Virgin Orbit Updates Schedule for Next Week’s Launch

LauncherOne ignites after being dropped from Cosmic Girl. (Credit: Virgin Orbit)

LONG BEACH, Calif. (Virgin Orbit PR) — The Virgin Orbit team is excited to share an update on timing for our upcoming mission, Tubular Bells: Part One!  

When

With wet dress rehearsal successfully completed, our team is proceeding through the final routine items on our pre-flight checklist. We’re coordinating with our stakeholders to identify the final preferred targets for launch, with an eye on June 30th or the early days of July.

We will only proceed with the mission if all conditions for launch are nominal. If for some reason the launch is delayed, we have backup windows extending through July.

Where

Our carrier aircraft Cosmic Girl will take off from Mojave Air and Spaceport in California, and will travel approximately 1 hour out to sea before releasing the rocket just off the Pacific coast.

Mission Manifest

A total of 7 satellites will fly on LauncherOne for Tubular Bells: Part One. The full list of customers onboard this mission includes:

  • The U.S. Department of Defense, which is launching three CubeSat sets as part of the DoD Space Test Program’s (STP) Rapid Agile Launch (RALI) Initiative. This launch, also known as STP-27VPA, was awarded to Virgin Orbit subsidiary VOX Space by the DoD’s Defense Innovation Unit (DIU), an organization working to accelerate the adoption of commercial technology into the U.S. military to strengthen national security.  
  • The Royal Netherlands Air Force, which is launching the Netherlands’ first military satellite, a CubeSat called BRIK II, built and integrated by Innovative Solutions in Space.
  • SatRevolution, which is launching the first two optical satellites, STORK-4 and STORK-5 (A.K.A. MARTA), of the company’s 14-satellite STORK constellation.

How to Watch

For live updates as the flight progresses, please tune into our public livestream, which will be available on our YouTube. Alternatively, you can follow along with our live-tweets on Twitter (@VirginOrbit).

Virgin Orbit Sets Next Launch for End of June

LauncherOne ignites after being dropped from Cosmic Girl. (Credit: Virgin Orbit)

Virgin Orbit has posted an update on its third launch attempt, now scheduled for the last week in June. Here are the most relevant parts.

We recently completed final integration for all of the satellites flying onboard LauncherOne during this mission — a total of 7 spacecraft from the Department of Defense Space Test Program, SatRevolution, and the Royal Netherlands Air Force….

Reminder: We’re so excited to bring you live views from Mojave on launch day with our first official mission livestream, available via our YouTube page. From interviews with customers to a deep dive into our patch design process, there’s no better way to get the full story behind this launch. Don’t miss out!

As part of our quest to ensure no one is excluded from space, we’ll also provide our audience with some additional accessibility options during the livestream, including live closed-captioning and an on-screen American Sign Language (ASL) interpreter.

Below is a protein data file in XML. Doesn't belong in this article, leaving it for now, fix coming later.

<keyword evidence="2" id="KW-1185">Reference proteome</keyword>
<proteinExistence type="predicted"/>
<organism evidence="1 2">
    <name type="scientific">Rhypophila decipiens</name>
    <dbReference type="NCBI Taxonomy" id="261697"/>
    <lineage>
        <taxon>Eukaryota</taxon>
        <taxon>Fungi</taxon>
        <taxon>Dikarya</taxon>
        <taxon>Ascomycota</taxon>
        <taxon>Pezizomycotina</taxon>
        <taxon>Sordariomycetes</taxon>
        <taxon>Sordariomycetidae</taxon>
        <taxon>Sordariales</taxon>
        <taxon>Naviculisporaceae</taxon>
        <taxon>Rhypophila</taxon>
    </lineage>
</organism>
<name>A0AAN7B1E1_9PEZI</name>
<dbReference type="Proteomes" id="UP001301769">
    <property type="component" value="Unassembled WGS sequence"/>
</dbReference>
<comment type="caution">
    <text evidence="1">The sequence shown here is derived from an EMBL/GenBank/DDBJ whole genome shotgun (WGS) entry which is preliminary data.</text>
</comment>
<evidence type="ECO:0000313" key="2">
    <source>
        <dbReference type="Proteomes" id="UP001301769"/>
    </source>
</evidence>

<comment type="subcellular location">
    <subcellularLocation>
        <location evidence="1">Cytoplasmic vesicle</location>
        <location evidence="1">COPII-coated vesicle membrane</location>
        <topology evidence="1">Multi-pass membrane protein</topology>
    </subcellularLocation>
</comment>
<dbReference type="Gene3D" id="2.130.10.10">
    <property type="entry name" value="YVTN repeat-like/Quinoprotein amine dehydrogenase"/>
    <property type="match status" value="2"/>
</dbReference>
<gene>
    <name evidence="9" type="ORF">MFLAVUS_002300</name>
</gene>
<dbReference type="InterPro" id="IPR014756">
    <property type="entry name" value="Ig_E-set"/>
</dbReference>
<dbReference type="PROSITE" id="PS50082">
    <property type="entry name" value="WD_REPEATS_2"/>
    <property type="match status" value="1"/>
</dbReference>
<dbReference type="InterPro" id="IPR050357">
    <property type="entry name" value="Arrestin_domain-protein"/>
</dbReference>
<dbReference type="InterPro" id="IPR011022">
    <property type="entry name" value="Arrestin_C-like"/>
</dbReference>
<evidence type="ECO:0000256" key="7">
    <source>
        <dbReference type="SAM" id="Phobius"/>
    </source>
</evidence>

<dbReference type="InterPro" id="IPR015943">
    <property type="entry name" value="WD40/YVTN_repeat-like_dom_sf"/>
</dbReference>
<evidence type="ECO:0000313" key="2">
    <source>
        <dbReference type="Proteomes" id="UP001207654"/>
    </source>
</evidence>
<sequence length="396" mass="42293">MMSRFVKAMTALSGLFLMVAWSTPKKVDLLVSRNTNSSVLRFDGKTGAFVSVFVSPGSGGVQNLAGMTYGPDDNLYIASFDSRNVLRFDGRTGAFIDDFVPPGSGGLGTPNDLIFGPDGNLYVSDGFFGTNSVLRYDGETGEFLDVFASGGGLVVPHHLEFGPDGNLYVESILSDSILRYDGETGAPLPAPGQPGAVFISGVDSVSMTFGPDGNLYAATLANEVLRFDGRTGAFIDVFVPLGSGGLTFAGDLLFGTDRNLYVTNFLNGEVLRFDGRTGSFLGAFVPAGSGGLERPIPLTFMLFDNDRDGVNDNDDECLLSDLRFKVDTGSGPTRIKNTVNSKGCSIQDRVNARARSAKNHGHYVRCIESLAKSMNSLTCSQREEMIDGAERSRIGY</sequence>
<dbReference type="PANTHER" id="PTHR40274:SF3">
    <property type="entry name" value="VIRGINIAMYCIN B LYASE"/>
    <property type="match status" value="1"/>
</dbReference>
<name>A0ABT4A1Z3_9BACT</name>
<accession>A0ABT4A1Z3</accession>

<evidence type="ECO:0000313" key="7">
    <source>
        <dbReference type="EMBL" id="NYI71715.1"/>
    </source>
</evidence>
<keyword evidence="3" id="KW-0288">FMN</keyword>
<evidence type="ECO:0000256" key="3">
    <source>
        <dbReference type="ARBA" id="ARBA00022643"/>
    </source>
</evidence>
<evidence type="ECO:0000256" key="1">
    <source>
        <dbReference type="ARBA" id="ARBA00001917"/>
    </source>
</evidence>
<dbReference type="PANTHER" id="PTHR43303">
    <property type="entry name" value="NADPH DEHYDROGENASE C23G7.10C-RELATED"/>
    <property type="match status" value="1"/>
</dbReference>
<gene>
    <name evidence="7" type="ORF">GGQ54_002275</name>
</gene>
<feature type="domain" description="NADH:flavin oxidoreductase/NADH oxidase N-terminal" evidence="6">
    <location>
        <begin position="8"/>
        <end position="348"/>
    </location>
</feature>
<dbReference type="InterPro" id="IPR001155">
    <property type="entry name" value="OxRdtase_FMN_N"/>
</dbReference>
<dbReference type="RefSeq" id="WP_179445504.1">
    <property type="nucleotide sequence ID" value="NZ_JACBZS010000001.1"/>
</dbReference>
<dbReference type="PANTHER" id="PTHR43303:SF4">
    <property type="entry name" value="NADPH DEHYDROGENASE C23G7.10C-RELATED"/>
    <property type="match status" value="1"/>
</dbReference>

Alternatively, you can follow along as we live-tweet the mission @VirginOrbit.

Read the full update.

Virgin Orbit to Launch Again in June

LauncherOne ignites after being dropped from Cosmic Girl. (Credit: Virgin Orbit)

by Douglas Messier
Managing Editor

Virgin Orbit is planning its third launch of small satellites for sometime in June. The Cosmic Girl Boeing 747 will take off from the Mojave Air and Space Port in California and drop the LauncherOne booster over the Pacific Ocean.

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Virgin Orbit to Launch First Satellite for Dutch Ministry of Defense

Virgin Orbit Cosmic Girl Boeing 747 takes off from the Mojave Air and Space Port. (Credit: Virgin Orbit)

LONG BEACH, Calif., January 25, 2021 (Virgin Orbit PR) — Virgin Orbit, the California-based satellite launch company, announced today that it has been selected by the Dutch space engineering company Innovative Solutions in Space (ISIS) to launch the Royal Netherlands Air Force’s (RNLAF) first ever satellite, a 6U CubeSat called BRIK-II.

Designed and integrated by ISIS, BRIK-II will serve as a testbed for various communications experiments and demonstrate how nanosatellites can provide a meaningful contribution to military operations. The mission represents a significant step forward for the Dutch Ministry of Defense’s efforts to develop their first space capabilities, with a particular emphasis on responsive launch.

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Thales Radar System Can Help Satellites Avoid Space Debris

SMART-L Multi-Mission long-distance radar (Credit: Thales)

PARIS (Thales PR) — More powerful and accurate, Earth Observation satellites feature major breakthrough technologies contributing to a better understanding of our planet, our oceans, our weather conditions… in a nutshell, our global environment. Earth Observation satellites, whether using radar or optical payloads, can also be used for defense uses, in particular for applications linked to maritime security or border surveillance. Moreover, powerful telecommunications satellites can offer High Speed Internet in certain coverage zones, directly contributing to bridge the digital divide, in particular in isolated areas.

Yet that only will be possible if they can find space in that space—a place to park in orbit that will not be vulnerable to the dangers of increasing space debris.

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